Does Charcoal Toothpaste Really Work?
We love the idea of achieving the brightest pearly whites without the costly bill, who doesn’t? Charcoal has earned itself a good rep in the beauty industry, so surely the toothpaste will follow suit? It’s not all black and white. Here is everything you need to know before you start brushing.
How does it work?
The charcoal used in the toothpastes isn’t the same as the stuff you BBQ over, it is in fact Activated Charcoal. This means it has been treated to make its surface particles porous. These particles attach themselves to other particles, like a magnet, and absorb them. They are then brushed away along with the toothpaste to reveal whiter looking teeth.
Is it safe to use?
There have been concerns that charcoal toothpaste can be abrasive, but other have argued that it is not in contact with your teeth long enough to cause any damage. If you have any worries or questions, we advise speaking to your dentist.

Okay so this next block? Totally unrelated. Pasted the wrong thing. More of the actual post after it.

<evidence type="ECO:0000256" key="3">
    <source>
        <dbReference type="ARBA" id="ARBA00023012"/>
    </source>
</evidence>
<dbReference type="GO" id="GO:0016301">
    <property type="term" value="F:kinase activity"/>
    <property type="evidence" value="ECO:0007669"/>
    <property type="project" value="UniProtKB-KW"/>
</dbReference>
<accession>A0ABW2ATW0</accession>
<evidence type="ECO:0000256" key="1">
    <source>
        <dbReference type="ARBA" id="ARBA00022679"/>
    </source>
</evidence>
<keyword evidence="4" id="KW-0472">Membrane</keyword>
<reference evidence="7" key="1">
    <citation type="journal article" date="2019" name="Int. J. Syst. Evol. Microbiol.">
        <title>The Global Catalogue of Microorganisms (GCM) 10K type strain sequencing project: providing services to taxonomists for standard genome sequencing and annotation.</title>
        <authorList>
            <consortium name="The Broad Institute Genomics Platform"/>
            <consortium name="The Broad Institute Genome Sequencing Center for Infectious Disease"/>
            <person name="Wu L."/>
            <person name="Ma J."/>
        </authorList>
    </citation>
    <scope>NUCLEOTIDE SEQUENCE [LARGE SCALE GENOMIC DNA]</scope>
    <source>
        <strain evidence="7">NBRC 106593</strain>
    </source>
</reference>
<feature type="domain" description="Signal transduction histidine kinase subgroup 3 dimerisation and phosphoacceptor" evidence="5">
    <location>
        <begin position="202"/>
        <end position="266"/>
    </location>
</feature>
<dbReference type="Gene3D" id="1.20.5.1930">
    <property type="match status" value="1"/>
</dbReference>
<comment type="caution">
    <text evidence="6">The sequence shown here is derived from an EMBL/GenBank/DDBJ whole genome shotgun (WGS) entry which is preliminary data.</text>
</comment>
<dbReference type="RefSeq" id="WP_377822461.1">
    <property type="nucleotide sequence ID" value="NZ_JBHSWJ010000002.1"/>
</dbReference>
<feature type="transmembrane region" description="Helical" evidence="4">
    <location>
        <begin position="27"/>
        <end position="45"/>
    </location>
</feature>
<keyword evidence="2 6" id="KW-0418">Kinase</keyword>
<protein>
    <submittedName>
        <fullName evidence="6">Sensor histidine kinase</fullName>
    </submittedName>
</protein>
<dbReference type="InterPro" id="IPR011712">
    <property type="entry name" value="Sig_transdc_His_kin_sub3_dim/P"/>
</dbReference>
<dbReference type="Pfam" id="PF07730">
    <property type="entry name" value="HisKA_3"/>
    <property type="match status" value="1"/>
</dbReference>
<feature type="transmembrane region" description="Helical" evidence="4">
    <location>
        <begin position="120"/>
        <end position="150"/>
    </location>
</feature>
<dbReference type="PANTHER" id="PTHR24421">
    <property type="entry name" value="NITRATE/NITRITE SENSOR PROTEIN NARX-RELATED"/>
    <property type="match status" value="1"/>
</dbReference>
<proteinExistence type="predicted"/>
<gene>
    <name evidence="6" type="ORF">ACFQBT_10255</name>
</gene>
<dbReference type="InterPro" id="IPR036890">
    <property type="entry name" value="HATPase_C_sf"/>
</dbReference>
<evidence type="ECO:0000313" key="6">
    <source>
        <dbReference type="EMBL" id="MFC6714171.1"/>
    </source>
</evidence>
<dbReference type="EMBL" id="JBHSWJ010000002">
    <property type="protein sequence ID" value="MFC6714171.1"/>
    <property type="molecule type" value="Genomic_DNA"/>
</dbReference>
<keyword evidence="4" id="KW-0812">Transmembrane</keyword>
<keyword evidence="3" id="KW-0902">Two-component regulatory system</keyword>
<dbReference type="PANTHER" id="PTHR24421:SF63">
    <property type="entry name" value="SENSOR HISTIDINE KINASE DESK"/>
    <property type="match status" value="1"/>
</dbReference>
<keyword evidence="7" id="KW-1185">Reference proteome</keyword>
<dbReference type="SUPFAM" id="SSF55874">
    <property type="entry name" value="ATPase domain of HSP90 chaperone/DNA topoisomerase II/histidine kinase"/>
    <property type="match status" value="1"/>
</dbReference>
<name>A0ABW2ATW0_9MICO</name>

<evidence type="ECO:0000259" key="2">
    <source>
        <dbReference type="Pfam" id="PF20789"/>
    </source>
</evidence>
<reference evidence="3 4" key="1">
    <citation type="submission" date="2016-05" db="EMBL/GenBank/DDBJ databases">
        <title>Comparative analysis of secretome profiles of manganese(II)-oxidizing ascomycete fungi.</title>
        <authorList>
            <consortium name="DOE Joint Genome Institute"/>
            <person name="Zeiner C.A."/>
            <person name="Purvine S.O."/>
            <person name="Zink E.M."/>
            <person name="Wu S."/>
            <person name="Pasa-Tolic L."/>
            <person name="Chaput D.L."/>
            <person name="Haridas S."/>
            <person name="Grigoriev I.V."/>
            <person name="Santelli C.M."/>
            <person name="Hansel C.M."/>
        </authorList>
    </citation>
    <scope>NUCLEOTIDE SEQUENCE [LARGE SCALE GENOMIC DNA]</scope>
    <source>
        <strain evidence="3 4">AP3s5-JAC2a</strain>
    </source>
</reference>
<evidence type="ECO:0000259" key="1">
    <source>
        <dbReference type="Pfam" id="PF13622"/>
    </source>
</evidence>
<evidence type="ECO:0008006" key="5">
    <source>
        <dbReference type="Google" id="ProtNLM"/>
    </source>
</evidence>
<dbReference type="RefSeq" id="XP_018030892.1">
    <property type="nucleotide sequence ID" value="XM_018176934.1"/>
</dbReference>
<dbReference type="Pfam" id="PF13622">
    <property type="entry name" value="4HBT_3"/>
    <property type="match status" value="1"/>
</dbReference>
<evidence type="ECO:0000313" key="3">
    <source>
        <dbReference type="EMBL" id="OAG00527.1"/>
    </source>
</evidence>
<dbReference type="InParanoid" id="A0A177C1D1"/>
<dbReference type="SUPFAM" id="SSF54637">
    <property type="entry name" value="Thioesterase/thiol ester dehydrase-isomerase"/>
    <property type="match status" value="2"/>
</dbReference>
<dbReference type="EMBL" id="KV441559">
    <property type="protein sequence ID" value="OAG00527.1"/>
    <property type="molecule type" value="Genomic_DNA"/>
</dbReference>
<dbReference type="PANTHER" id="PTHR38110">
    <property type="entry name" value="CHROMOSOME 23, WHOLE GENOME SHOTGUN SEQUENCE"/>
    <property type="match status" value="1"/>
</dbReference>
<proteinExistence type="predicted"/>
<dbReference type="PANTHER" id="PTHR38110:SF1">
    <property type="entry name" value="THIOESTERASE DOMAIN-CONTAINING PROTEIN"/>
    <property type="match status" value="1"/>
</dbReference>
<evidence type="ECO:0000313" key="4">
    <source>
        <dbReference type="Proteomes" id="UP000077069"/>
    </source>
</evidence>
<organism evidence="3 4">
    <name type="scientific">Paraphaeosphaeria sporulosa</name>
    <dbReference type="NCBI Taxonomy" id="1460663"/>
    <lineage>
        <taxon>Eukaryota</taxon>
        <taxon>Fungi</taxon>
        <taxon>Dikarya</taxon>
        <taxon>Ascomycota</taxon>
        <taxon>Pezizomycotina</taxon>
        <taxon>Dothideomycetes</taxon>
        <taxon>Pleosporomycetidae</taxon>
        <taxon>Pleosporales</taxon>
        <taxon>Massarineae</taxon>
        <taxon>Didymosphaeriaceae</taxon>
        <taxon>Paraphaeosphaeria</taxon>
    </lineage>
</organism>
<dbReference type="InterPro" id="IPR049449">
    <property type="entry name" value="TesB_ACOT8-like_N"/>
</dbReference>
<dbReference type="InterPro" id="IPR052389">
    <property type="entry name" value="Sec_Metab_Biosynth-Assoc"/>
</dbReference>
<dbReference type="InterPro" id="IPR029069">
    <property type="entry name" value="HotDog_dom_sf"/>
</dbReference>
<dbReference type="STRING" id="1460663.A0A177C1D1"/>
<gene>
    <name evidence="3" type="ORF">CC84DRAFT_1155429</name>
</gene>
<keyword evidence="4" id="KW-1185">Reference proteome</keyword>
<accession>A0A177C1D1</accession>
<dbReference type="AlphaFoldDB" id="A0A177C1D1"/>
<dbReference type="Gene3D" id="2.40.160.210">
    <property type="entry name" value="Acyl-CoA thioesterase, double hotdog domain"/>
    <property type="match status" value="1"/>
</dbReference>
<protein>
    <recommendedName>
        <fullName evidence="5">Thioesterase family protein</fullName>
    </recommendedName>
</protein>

Will it whiten my teeth?
The question on everyone’s lips (and teeth), will it actually whiten my teeth? In short, not really. Charcoal toothpaste cannot whiten the teeth, as such. But that doesn’t mean it won’t work at all. The key thing to understand is the difference between the removal of surface stains and the whitening of the tooth. Surface stains are exactly that, stains on the surface of your teeth. These are caused by the usual culprits such as coffee, red wine, tobacco and other dark coloured foods. Charcoal toothpaste can help remove these stains, resulting in whiter looking teeth. However, for the tooth’s colour to become whiter, penetration below the surface layer is necessary. And we’re sorry to say, charcoal toothpaste just can’t do this. Cosmetic dentistry procedures, such as bleaching treatments, can penetrate deeper into the tooth, allowing the colour to be changed. So not all hope is lost.
How often should I use it?
So, now we’ve established what it does and how it does it, how often should you be using it? Charcoal toothpaste cannot replace your normal toothpaste as it does not contain enough fluoride to protect your teeth against decay. Each product will advise how often you should use it, so it’s best to check the back of the box.
Charcoal Toothpaste won’t whiten your teeth, but it can help remove surface stains to give the illusion of a whiter smile. It is certainly cheaper than cosmetic dental treatment, so it is more than worth a try.